Peatlands are sprinkled especially along the periphery of the State of Berlin at 76 different locations. At more than 740 hectares, they account for less than one percent of the whole area. Their contribution to the ecosystems and us humans, however, is immense compared to those of other soils.
Peatlands perform many an important function: they serve as habitats for rare animals and plants as well as organisms in the soil. They store carbon in quantities that impact upon the climate. The capacity of peatlands to buffer pollutants is extraordinary; they thus protect the groundwater. During floods, peatlands absorb excess water, just like a sponge. Their damp surfaces facilitate evaporation, creating a cooling effect, especially during persistent heatwaves. They are invaluable to the urban microclimate. Furthermore, peatlands are excellent at preserving pollen, plants and animals as well as cultural relics.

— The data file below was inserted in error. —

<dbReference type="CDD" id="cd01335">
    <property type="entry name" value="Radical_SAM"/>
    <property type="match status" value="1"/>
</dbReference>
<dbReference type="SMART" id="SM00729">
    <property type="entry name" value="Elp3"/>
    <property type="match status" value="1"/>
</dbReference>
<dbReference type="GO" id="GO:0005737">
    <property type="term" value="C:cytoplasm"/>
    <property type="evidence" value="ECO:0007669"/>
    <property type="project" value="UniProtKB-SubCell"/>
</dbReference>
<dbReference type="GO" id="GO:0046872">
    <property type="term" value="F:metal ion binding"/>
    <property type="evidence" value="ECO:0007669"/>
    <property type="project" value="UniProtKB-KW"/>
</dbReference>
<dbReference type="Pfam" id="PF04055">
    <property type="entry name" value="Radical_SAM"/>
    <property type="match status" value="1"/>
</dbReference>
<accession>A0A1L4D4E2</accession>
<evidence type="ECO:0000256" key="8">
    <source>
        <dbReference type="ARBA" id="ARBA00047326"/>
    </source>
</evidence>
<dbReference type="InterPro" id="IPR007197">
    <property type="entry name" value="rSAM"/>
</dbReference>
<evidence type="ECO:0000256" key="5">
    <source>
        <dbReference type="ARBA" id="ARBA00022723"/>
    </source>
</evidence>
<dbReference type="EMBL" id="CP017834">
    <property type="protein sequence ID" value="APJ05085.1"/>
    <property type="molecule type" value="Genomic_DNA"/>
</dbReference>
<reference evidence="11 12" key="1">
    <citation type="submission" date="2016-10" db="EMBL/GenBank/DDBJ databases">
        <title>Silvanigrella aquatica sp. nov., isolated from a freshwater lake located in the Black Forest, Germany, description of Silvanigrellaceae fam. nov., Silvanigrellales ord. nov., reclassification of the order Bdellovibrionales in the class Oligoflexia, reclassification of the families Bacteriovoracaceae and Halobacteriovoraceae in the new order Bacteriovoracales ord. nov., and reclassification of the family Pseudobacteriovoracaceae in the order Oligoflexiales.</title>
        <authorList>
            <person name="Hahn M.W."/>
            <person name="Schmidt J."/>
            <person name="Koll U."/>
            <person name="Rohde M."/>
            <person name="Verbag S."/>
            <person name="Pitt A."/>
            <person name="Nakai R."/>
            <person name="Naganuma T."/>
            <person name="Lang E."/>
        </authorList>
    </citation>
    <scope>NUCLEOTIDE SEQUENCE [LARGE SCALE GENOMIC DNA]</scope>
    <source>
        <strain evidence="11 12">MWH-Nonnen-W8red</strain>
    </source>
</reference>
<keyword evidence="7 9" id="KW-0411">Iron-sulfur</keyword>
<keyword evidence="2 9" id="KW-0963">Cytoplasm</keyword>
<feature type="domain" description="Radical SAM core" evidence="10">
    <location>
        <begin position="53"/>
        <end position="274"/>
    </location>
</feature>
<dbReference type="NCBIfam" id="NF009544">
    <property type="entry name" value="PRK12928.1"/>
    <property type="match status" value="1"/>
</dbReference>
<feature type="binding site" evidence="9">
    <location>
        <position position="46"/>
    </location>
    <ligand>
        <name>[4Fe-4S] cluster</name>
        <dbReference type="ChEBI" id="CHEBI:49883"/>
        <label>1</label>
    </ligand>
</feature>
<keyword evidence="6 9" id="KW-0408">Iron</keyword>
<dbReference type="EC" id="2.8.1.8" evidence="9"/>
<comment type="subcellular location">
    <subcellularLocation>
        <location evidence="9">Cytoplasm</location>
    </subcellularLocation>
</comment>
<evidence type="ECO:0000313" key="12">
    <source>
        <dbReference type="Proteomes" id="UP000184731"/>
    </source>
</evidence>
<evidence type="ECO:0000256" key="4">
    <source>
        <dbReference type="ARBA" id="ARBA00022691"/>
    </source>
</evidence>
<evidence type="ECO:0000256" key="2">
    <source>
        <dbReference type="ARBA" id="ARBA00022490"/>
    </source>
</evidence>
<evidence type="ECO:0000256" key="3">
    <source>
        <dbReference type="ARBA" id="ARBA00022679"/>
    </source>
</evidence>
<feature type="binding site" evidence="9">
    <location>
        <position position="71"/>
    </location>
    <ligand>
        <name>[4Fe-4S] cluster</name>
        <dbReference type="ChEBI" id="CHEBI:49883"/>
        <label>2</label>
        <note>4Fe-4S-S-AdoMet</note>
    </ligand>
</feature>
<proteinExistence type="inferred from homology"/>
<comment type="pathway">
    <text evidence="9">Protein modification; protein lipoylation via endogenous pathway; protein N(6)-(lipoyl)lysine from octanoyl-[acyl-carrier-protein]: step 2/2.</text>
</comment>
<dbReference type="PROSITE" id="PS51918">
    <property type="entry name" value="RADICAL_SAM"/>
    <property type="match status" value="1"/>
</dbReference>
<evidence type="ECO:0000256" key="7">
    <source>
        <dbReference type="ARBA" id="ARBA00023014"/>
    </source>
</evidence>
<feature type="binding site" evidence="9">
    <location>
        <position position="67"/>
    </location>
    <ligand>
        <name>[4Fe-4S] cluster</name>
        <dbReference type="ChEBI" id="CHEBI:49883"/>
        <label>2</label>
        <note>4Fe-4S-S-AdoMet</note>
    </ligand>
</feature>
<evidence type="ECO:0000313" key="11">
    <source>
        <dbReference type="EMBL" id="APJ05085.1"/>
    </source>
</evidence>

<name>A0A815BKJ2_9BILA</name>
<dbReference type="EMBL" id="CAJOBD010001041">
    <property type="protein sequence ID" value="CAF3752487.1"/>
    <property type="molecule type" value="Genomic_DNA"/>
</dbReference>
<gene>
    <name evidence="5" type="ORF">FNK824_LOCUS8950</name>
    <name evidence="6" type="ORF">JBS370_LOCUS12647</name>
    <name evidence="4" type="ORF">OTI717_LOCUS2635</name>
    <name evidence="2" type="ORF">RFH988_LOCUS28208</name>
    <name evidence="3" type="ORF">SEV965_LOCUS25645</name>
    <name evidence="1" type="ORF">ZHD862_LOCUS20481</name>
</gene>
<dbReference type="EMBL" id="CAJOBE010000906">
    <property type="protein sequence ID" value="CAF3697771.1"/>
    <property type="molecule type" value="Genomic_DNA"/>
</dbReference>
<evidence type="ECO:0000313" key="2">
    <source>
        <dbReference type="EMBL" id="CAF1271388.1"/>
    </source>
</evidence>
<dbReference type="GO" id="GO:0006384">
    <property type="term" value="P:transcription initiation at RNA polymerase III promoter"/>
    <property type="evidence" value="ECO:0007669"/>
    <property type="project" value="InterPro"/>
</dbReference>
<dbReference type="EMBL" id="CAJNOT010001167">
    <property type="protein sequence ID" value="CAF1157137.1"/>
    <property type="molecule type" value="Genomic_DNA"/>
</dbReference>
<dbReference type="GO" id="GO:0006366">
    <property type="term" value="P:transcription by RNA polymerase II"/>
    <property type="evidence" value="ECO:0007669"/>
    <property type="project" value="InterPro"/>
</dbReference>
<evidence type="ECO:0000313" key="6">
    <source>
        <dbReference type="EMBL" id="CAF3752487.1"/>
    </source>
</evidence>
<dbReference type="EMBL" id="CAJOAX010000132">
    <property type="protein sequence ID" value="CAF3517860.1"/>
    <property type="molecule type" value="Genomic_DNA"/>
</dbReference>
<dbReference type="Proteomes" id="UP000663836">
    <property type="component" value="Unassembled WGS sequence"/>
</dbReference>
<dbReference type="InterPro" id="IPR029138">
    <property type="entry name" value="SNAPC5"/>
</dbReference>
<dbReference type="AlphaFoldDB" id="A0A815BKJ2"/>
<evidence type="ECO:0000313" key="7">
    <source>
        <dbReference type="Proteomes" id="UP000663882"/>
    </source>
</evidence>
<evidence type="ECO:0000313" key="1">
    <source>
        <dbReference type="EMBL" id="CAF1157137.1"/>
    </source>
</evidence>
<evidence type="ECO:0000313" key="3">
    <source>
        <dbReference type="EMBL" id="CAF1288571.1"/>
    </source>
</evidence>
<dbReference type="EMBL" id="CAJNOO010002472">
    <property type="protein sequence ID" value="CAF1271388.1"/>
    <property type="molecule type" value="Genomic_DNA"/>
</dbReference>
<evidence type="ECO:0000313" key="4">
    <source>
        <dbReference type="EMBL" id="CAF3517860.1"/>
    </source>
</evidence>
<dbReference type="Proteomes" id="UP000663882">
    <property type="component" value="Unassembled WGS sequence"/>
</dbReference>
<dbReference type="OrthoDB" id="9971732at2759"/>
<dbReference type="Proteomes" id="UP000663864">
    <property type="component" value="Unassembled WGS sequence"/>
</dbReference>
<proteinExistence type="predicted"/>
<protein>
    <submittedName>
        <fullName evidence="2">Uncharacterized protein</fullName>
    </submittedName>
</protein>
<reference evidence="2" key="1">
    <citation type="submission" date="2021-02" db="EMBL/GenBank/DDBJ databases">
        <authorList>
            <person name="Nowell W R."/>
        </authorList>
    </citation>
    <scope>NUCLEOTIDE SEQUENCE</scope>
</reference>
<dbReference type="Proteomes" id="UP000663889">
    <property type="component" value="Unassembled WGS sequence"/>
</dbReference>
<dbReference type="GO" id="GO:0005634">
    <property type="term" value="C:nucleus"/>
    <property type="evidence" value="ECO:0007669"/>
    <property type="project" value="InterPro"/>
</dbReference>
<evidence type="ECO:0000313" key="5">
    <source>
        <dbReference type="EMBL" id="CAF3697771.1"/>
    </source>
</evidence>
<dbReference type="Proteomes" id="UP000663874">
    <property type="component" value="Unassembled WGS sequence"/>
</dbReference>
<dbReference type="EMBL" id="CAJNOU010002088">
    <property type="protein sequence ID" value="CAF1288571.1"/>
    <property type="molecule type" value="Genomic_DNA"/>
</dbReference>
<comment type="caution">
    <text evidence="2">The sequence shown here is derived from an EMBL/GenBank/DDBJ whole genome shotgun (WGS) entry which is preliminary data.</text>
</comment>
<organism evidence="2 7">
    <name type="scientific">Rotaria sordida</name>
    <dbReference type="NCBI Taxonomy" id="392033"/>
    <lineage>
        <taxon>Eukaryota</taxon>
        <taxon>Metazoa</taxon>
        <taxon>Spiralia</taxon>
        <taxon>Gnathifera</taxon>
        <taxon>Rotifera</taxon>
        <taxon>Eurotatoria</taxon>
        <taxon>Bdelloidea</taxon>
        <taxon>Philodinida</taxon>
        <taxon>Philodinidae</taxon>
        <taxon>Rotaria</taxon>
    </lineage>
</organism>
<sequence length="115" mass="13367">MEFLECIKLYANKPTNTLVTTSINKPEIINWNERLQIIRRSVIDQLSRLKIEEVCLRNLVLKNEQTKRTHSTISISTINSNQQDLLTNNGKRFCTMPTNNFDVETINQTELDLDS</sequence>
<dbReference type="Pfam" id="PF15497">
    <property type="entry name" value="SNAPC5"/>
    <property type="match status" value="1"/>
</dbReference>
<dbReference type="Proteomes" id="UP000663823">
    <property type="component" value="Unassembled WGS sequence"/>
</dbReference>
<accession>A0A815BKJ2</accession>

Berlin’s 2012 Biodiversity Strategy stipulates that special efforts must be made to protect peatlands. From 2011 to 2015, the Humboldt University of Berlin therefore developed a soil-scientific map focussing on peatlands, the first of its kind, which was added to the Environmental Atlas. Three main types of peatlands are distinguished in Berlin: natural peatlands (82 percent), anthropogenically buried peatlands (15 percent) and flooded, subhydric soils (3 percent). The largest contiguous peatland area is located in the Gosener Wiesen in Treptow-Köpenick.
Another map linked to the topic illustrates the amount of organic carbon stored in the peatlands. In this regard, it is noteworthy that although the investigated peatlands cover only a small area, they contribute one fifth of the organic carbon stored in Berlin’s soils.